LEXINGTON, Ky., (March 21, 2011) – The road to success for University of Kentucky master of social work graduate Audrey Tayse Haynes has been anything but conventional. Haynes attended weekend school at Spalding University for her undergraduate degree in social work, night school at UK for her MSW and held down a full-time job in a community mental health center from start to finish.
Haynes, who is responsible for leading government relations at the nation’s 2,687 YMCAs and 50 YMCA state alliance organizations, doesn’t see her path or her destination as unusual in the least. "People think it's a stretch that someone with an MSW background and experience in a community mental health center now has had the opportunity to work in the White House," she said. "I see it as the next step. When you're doing clinical work, or working in a social service agency, you're advocating for that client or family. To me, it's all part of the same conversation."
Haynes will tell her inspiring story in a talk sponsored by UK's College of Social Work titled "The Art of Supporting Kids and Families Through Politics and Policy" at 2 p.m. Wednesday, March 23, at the W.T. Young Library Auditorium.
"There are a lot of misperceptions about what you can and can't do with a degree in social work," said the 1985 UK grad who worked full-time and took night classes to complete her degree. "Anyone who works on the ground would be more prepared to engage in a policy debate."
She said many government officials don't see public policy issues through the same lens. "Social work students often think that we can't do certain things or we're not allowed, and we use it almost as a reason not to be involved," she said. "But we're the ones that should be helping to improve policy. If we aren't, who is?"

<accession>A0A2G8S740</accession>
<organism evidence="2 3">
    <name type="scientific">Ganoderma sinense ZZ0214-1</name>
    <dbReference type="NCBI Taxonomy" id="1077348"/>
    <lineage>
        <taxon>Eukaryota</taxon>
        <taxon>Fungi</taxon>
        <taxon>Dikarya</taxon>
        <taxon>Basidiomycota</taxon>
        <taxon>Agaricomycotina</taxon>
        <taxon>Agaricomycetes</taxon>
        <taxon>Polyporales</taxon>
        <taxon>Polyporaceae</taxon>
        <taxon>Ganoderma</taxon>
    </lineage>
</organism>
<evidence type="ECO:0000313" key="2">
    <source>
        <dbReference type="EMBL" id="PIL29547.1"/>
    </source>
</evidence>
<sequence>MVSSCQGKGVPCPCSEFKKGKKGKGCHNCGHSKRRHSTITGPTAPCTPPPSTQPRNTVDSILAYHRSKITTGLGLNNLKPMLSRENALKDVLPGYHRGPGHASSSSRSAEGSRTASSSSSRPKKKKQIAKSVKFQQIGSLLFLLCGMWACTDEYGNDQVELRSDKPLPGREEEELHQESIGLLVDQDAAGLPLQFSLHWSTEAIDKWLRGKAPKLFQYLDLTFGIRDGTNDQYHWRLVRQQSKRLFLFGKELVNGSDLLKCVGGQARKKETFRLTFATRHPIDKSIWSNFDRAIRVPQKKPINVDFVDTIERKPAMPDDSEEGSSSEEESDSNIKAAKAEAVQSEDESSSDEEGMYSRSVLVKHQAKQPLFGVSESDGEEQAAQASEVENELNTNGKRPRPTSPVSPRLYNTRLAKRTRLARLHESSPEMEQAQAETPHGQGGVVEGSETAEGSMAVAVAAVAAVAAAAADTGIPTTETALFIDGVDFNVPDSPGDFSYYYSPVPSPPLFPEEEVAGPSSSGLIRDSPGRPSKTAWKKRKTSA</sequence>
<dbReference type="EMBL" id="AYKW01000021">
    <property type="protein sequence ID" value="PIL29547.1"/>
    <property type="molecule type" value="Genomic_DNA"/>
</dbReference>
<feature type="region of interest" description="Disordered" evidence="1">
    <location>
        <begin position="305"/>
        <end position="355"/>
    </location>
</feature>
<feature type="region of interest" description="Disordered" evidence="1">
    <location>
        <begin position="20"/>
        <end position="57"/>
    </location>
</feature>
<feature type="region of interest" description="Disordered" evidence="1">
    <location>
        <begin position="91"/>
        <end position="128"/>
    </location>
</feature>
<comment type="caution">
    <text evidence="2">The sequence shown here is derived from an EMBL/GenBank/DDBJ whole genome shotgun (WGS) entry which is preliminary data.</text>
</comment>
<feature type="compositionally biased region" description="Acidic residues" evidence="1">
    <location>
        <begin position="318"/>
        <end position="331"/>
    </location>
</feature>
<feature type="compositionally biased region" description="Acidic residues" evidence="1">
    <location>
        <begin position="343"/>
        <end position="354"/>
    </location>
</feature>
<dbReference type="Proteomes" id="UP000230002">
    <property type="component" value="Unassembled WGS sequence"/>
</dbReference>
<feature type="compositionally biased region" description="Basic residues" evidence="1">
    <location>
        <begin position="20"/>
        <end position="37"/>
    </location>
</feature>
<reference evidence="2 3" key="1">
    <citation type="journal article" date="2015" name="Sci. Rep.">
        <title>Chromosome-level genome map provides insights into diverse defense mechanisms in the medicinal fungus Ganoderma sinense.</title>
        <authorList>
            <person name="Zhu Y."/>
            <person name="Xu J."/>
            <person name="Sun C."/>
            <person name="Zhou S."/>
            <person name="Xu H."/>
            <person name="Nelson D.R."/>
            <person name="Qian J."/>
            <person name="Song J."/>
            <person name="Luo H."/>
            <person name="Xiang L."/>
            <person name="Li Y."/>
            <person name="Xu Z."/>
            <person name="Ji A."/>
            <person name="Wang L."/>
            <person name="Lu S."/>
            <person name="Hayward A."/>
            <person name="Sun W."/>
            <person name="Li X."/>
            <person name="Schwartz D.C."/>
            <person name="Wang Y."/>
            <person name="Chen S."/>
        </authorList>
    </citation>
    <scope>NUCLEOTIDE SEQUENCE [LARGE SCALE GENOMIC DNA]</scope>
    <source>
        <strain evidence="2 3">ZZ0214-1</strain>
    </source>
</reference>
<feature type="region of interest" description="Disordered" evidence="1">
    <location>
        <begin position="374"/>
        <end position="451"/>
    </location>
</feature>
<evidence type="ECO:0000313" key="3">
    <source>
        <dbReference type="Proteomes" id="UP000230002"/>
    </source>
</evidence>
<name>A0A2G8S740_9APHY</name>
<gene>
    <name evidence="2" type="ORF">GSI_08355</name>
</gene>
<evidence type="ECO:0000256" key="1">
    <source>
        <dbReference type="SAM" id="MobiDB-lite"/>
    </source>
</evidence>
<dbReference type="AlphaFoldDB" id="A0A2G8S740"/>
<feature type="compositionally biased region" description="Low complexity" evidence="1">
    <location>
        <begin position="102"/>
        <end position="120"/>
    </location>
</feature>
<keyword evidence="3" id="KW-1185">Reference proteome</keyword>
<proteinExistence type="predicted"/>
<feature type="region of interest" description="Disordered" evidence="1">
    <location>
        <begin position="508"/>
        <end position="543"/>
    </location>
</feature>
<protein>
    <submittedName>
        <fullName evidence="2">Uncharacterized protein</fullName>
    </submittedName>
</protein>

Haynes career in Washington, D.C., dates back to 1993. She held different posts in the Clinton/Gore administration, as well as directing former Kentucky Gov. Paul Patton’s national office. She has held appointments in the administrations of two other Kentucky governors as well.
Throughout her career, Haynes has been a strong advocate for welfare reform, health care, education, family and medical leave, domestic violence prevention and many other issues important to youth and families. She has received numerous state and national awards for her advocacy for mental health care, adult education and other issues impacting youth and families.
"I've always been politically active, which doesn’t mean one party over the other," she said. "Usually the parties agree more on solutions than we think. Usually, the debate is about the money: how much and where it's going to come from. But unless we shape the debate with ways to improve the system, then we're not even at the starting gate."
Haynes joined YMCA of the USA as the chief government affairs officer in August 2002. The YMCA of the USA is the nation’s leading nonprofit committed to strengthening communities through youth development, healthy living and social responsibility.
"Everything that has to do with children is government," Haynes said. "It's not just about helping these families out, but being a voice. How can we educate policy leaders about the realities and the barriers that families face?"
For more information on Haynes' talk, please contact Heather Bosworth in the College of Social Work at (859) 257-6654 or email@example.com.
MEDIA CONTACT: Erin Holaday Ziegler, (859) 257-1754, ext. 252; firstname.lastname@example.org